“Césaire’s Tempest, in translation by Richard Miller, is a sprightly and song-filled enchantment. The luminous intelligence of Mr. Césaire’s meditation on the absurdities of colonialism shines through the antics of the bewildered characters.” –New York Times
“The weapon of poetry may be Césaire’s greatest gift to a modern world still searching for freedom. As one of the last truly great ‘universalists’ of the twentieth century, he has had a hand in shaping or critiquing many of the major ideologies and movements of the modern world. In his own words: ‘Poetic knowledge is born in the great silence of scientific knowledge.'” -from the Introduction
Césaire’s rich and insightful adaptation of The Tempest
draws on contemporary Caribbean society, the African-American experience and African mythology to raise questions about colonialism, racism and their lasting effects.
was a world-renowned poet, essayist and dramatist, whose best known works include Notebook of a Return to My Native Land
, The Tragedy of King Christophe
and A Season in the Congo
. He was the founding editor of Tropiques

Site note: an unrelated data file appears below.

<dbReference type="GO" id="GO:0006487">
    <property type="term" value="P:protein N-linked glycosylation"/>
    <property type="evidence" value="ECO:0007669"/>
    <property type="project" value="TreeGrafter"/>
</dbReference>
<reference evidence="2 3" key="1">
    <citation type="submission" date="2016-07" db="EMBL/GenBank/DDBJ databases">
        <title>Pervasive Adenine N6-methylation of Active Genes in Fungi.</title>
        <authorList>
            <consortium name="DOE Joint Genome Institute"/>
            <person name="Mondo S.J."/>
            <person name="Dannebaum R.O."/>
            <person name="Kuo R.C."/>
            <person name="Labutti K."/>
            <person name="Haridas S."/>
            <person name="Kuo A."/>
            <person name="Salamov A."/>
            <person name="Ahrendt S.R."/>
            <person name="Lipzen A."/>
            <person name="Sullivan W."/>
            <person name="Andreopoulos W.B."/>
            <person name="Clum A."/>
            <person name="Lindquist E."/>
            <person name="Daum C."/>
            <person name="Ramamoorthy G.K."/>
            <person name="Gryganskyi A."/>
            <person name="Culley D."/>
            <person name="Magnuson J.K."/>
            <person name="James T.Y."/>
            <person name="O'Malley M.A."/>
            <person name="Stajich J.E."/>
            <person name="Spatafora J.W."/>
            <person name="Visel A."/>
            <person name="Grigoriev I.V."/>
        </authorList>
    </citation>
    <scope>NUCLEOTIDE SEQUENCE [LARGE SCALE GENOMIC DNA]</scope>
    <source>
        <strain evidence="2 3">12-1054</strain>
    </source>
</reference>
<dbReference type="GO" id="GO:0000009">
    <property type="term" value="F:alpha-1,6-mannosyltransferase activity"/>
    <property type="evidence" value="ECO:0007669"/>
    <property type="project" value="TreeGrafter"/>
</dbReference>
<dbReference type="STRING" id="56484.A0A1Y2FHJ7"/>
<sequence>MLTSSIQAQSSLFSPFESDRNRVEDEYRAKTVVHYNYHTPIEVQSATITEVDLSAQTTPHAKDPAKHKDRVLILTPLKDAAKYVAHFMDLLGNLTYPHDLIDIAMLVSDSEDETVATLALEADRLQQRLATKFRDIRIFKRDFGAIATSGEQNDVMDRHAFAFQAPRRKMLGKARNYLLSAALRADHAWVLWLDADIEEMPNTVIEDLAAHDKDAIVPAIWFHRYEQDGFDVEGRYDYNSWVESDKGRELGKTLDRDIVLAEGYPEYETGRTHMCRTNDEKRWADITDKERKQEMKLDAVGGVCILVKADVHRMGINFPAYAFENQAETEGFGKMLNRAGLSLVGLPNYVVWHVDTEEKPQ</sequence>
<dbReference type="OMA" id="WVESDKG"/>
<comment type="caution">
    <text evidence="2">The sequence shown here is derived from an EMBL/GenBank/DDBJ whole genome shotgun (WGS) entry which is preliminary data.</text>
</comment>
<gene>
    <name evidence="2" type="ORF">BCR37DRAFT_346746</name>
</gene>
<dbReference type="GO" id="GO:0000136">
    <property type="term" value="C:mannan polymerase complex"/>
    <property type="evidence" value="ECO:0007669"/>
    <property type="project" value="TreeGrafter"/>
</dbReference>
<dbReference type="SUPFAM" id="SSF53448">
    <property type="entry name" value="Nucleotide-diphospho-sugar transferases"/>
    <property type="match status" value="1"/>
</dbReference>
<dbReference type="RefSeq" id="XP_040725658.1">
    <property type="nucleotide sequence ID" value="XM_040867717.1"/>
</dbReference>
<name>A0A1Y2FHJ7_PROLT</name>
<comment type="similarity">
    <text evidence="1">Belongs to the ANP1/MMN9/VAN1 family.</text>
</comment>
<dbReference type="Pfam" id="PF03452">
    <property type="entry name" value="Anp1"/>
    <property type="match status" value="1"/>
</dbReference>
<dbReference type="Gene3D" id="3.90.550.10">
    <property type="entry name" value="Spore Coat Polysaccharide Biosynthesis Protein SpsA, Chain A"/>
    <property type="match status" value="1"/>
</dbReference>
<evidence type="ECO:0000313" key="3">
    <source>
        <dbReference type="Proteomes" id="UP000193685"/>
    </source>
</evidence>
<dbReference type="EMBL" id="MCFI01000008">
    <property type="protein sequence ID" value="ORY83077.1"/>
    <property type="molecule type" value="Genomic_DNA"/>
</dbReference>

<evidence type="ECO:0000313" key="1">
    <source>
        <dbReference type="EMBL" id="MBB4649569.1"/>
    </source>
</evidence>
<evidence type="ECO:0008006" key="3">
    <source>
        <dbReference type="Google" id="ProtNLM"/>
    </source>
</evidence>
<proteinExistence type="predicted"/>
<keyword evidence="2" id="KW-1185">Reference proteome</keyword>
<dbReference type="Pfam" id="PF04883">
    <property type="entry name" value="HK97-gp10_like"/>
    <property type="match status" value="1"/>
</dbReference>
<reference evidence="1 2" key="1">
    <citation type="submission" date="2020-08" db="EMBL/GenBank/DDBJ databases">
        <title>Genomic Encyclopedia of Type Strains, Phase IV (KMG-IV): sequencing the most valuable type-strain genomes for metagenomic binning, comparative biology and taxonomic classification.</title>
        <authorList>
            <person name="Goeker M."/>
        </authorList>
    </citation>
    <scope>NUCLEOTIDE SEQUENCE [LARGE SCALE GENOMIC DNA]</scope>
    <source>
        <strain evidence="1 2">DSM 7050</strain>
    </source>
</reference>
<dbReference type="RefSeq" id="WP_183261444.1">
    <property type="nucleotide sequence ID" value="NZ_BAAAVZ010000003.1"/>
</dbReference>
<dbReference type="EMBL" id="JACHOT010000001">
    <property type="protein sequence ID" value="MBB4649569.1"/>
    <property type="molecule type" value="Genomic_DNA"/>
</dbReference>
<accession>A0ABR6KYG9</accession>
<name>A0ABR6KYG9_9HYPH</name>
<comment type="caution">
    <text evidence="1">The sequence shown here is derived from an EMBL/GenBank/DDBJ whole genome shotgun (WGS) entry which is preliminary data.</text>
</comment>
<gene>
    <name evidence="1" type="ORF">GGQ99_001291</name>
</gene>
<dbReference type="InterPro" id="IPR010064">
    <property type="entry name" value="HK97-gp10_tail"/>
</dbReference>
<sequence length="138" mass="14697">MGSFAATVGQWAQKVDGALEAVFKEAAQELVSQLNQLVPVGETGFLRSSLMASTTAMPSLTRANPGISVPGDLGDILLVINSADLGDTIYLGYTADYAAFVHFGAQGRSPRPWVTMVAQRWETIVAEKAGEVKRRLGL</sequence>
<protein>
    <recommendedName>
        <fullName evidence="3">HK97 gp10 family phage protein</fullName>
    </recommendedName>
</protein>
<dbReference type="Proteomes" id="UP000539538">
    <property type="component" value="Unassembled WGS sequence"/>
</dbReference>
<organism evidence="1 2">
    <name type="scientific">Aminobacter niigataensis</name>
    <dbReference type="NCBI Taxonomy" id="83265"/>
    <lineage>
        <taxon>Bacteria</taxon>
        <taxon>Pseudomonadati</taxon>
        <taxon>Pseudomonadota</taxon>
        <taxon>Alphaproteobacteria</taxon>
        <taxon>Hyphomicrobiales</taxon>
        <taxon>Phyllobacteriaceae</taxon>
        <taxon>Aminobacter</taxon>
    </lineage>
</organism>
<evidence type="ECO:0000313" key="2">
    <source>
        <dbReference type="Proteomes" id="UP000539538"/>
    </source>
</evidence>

, which was instrumental in establishing the use of surrealism as a political weapon. He co-formulated the concept of “negritude,” which urges black Africans to reject assimilation and cultivate consciousness of their racial qualities and heritage. Césaire held a number of government positions in his native Martinique, including that of mayor of Fort-de-France. Césaire died in 2008.
has translated many books, both nonfiction and fiction, including works by Roland Barthes, Brassa? and Albert Camus, as well as poetry, many articles and a number of plays. Among his more recent translations are Scent
by Annick Le Guérer and Beethoven’s Ninth
by Esteban Buch, which was published in 2002. He lives in Paris.